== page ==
When Paddling Trips Go Awry: Can We Prepare for the Unexpected?

We paddle because we love it. We love being on the water, being in nature, combining it with other outdoor activities like camping and hiking. It’s relaxing…it’s exhilarating…it’s fun.

Paddling trips don’t always go perfectly smoothly, but they usually leave us daydreaming about our next time out.

But sometimes the unexpected happens that causes an emergency or means a drastic change of plans. How do we handle that?

Here are two stories of men who faced an emergency situation on a paddle trip. They tell what happened and how the trip proceeded…

Dan Arbuckle’s Story: Losing a Good Friend

Dan and his 4-year old daughter, Kenzie, went on a 5-day paddling trip on Lake Powell in the fall of 2017 with a group of friends. About halfway into the trip tragedy struck when Dan’s good friend, Glen, one of the group members, suffered a cardiac arrest.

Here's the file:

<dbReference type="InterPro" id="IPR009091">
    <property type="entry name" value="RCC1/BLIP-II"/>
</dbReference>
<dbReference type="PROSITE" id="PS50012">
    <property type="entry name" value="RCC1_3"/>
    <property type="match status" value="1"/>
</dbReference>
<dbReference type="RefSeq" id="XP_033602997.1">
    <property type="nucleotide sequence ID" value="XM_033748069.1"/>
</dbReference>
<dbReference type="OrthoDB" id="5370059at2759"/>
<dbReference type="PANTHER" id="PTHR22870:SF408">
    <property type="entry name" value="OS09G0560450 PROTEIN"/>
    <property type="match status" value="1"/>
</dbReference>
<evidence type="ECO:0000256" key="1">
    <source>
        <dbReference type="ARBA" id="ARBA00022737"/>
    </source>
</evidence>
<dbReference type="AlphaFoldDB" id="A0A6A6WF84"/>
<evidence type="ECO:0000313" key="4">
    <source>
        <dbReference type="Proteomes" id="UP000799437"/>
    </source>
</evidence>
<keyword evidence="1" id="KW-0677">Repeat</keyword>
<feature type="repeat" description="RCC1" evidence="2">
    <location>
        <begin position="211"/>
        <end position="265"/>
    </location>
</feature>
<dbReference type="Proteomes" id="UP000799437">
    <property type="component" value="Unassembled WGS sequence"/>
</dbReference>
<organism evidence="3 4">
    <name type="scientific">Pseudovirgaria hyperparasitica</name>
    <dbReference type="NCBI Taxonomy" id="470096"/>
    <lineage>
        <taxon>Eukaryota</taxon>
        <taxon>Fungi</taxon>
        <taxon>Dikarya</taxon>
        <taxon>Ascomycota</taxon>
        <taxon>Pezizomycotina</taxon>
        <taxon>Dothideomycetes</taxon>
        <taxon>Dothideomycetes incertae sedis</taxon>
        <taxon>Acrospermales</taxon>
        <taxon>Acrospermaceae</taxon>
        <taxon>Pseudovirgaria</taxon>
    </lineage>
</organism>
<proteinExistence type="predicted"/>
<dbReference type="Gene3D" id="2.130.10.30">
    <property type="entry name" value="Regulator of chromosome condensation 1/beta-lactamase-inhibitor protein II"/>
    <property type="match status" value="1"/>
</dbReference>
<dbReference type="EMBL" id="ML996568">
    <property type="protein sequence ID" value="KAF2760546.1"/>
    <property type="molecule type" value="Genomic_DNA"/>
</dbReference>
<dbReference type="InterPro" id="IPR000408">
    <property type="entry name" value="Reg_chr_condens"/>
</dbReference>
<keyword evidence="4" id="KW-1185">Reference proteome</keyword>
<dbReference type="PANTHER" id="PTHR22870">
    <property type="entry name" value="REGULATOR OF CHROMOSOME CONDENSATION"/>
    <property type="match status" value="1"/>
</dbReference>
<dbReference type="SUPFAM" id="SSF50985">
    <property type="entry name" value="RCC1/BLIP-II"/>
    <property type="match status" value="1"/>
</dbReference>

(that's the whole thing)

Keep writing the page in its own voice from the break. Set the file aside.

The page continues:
Glen doing what he loved

Because they were with an outfitter with a motorized boat, they were able to get Glen to a nearby bait shop where an EMT helicopter flew in. Unfortunately, they were unable to revive him. Dan said:

“We all decided to continue on with the trip and ended up being rewarded. It was a deep spiritual journey for our group. It forced us to reflect on our lives and process loss in a unique way. I wouldn't have changed a thing.

“It was hard to say good bye to Glen. But at the same time I can't think of a better way for him to go: 73 years old, on the adventure of a lifetime with good friends, and to simply collapse over and leave this earth in an instant.”

Here’s a video Dan made about their week at Lake Powell (he starts to talk about what happened to Glen at minute 6:15):

I asked Dan to share a little more about his experience:

Is there a way you could've planned for this?

DAN: I don't think so. We had everything we needed to handle the situation besides a defibrillator on the boat. The rescuers went to work and provided excellent first-level care. Unfortunately for us it was just his time.

How has this experience changed the way you look at paddling trips?

DAN: I realize that things can and will go wrong if you spend a lot of time on the water. I’ve decided to take a Wilderness First Aid course to gain further tools to deal with these kind of situations. Being aware of what can happen will make me more prepared and alert on future paddling trips.

What have you taken away from this experience that you consider a life lesson?